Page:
the Ukrainian government agreeing more voice constitutionally to ethnic
In the press conference afterwards, I asked John Kerry whether,
though, the crisis that started the whole process in Ukraine, i.e., Crimea,
had been given up on by the West.
JOHN KERRY, SECRETARY OF STATE: The fact is we have made it crystal
clear there is a significant difference over Crimea. We are not, quote,
SEDGWICK: John Kerry there speaking to me in the press conference
post, what has been a very successful day, albeit in the early stage of
diplomacy in the whole Ukraine.
Steve Sedgwick for NIGHTLY BUSINESS REPORT, in Geneva.
GHARIB: And still ahead on the program, have you downloaded coupons
for Cheerios lately? Subscribe to a General Mills newsletter? If the
answer is yes, you just gave up your right to sue the company in court.
MATHISEN: A federal judge in Texas has rejected an emergency order
related to the GM faulty ignition switch recall. Now, lawyers representing
several vehicle owners wanted to force General Motors to issue a park it
now notice for all of the 2.6 million vehicles involved. GM argued the
cars are safe to drive as long as nothing extra is attached to the ignition
GHARIB: Morgan Stanley`s first quarter earnings surged more than 50
percent and that`s where we begin tonight`s “Market Focus”.
The investment firm`s profits and revenues came in better than
expected. It also posted higher revenue in each of its major businesses
including surprising results from its fixed income division. Morgan
Stanley also doubled its quarterly dividends to 10 cents a share. Shares
rose about 3 percent to $30.76.
Well, it was just the opposite story for DuPont. The chemical-maker
saw its agricultural sales suffer and its operating costs rise because of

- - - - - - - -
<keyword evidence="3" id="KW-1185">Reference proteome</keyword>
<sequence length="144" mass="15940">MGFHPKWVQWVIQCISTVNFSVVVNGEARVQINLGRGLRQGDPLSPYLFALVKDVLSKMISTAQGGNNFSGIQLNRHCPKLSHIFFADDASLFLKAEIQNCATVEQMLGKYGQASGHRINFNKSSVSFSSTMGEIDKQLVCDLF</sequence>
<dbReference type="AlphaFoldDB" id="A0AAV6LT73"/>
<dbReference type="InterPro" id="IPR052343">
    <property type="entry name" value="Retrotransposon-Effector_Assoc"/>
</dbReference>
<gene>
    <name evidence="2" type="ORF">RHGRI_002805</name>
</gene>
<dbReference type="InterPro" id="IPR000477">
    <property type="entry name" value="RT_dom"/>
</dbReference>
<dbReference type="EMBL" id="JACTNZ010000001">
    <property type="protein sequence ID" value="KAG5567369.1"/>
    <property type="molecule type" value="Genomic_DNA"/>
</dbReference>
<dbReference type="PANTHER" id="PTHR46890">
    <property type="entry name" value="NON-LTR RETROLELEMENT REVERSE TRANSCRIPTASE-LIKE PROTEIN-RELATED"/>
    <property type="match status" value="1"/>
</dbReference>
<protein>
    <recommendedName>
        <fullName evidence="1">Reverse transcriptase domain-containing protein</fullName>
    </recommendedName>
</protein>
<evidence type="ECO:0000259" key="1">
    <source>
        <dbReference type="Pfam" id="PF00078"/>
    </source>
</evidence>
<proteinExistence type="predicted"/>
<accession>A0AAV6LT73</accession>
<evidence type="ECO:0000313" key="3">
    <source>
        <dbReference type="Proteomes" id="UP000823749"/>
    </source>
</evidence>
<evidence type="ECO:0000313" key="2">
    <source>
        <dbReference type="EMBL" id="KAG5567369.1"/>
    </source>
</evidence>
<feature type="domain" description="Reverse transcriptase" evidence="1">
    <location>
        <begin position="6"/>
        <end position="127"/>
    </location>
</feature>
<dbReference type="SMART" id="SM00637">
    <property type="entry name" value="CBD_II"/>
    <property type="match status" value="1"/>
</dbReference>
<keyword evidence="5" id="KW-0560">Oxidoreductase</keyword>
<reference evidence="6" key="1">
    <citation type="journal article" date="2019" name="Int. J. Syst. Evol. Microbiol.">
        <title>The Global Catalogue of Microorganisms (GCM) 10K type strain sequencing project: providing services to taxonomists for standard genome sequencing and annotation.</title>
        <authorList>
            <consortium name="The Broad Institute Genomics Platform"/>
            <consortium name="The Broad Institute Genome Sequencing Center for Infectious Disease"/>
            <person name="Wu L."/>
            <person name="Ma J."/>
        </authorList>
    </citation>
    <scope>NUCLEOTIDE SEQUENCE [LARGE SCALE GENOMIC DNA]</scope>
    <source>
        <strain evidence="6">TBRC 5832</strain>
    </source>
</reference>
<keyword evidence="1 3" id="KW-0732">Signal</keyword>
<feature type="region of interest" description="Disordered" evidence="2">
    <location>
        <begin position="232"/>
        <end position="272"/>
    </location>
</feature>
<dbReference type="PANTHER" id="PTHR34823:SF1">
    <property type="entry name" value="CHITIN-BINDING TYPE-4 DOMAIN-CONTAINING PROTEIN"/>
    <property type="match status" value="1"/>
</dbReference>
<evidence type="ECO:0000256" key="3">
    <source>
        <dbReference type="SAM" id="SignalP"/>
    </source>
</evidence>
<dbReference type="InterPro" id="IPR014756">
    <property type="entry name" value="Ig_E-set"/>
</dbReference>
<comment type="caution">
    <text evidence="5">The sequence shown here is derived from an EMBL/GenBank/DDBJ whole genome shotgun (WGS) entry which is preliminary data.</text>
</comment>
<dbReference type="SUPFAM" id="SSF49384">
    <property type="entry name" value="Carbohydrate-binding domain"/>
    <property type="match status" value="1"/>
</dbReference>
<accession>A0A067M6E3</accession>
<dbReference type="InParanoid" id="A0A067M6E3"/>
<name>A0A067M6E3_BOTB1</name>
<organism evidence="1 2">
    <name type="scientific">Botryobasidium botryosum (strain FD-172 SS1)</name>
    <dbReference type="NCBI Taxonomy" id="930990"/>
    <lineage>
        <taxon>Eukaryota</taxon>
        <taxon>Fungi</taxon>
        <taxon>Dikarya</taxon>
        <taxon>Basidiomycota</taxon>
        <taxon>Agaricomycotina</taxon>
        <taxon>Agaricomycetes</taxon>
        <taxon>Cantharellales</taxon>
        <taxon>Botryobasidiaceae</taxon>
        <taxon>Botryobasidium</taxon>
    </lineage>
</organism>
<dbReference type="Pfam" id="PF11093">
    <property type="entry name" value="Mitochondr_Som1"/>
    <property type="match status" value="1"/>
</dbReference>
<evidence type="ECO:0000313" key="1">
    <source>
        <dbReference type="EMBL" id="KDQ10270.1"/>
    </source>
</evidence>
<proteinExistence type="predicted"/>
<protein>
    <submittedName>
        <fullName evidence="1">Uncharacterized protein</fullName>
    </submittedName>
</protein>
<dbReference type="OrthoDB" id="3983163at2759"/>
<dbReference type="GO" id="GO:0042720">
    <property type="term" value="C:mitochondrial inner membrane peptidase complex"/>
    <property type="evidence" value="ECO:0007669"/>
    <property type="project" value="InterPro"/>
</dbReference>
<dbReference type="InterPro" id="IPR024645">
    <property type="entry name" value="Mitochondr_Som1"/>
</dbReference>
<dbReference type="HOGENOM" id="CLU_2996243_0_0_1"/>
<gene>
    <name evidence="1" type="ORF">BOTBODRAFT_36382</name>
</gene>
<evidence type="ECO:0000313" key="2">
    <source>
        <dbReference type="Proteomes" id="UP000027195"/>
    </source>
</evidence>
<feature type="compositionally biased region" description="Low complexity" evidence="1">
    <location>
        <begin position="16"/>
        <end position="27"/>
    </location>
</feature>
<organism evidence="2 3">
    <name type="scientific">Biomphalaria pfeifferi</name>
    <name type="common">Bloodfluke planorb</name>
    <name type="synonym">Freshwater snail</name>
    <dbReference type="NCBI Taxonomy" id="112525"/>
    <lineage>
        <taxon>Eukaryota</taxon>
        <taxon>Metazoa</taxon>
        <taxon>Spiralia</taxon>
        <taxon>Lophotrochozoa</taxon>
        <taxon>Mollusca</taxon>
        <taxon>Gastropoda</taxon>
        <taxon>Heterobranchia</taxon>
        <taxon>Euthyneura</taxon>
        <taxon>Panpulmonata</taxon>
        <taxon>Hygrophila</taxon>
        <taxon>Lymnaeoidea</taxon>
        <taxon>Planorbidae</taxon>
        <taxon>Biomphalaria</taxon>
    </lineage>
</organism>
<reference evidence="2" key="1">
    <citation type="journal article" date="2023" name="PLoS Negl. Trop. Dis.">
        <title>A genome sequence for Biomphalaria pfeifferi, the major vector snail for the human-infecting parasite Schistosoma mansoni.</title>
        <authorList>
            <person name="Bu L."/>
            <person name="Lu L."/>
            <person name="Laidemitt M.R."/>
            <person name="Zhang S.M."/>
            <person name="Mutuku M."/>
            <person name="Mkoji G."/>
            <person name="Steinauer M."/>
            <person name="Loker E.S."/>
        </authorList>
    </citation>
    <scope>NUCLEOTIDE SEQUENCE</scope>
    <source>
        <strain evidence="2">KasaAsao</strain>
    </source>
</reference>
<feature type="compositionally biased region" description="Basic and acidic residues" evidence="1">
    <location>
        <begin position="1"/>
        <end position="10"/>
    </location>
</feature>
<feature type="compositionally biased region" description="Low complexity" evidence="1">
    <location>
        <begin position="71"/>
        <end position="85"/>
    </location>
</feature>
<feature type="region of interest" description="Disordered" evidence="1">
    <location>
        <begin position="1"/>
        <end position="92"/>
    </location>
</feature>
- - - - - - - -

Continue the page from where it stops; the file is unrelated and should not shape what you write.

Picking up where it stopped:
the harsh winter weather. Quarterly earnings matched estimates but revenue
came in below analyst estimates. DuPont said the rough weather shaved 7
cents a share off the quarter profits. Shares fell 1 percent to $66.98.
And Mattel posted a first quarter loss on weak sales of Barbie. The
toymaker also blamed a challenging retail environment, as it had to mark
down inventory that was left over from a sluggish holiday season. Shares
from Mattel down 1 percent to $37.47.
MATHISEN: PepsiCo posted an earnings beat as the company sold more
snacks around the world and hike prices and that helped the maker of Frito
Lay chips and Tropicana Juices to offset softer volumes and foreign
exchange headwinds. Shares climbed about 1 percent to $85.55.
Meanwhile, shares of Barnes & Noble moved lower on news the company`s
chairman and largest shareholder Leonard Riggio had trimmed his stake in
the book retailer. Riggio sold 3.7 million shares and that cut his stake
to 20 percent. He says the sale was part of his long-term financial and
estate planning, that he has no plans to sell more stock this year. Shares
plunged 12 percent to $16.37.
China`s Weibo made its trading debut today, and shares surged. The
social media company priced at 16.8 million shares at $17 apiece, which was
at the low end of the expected range. Nevertheless, it raised more than
$285 million from the offering. The stock popped 19 percent, finishing the
day at $20.24.
But what exactly does Weibo do?
Seema Mody takes a look at the potential risks and rewards of
investing in Weibo.
SEEMA MODY, NIGHTLY BUSINESS REPORT CORRESPONDENT (voice-over): Pop
quiz, investors? What is microblog in Chinese? The answer: Weibo.
Similar to Twitter and Facebook, Weibo allows users to chat, upload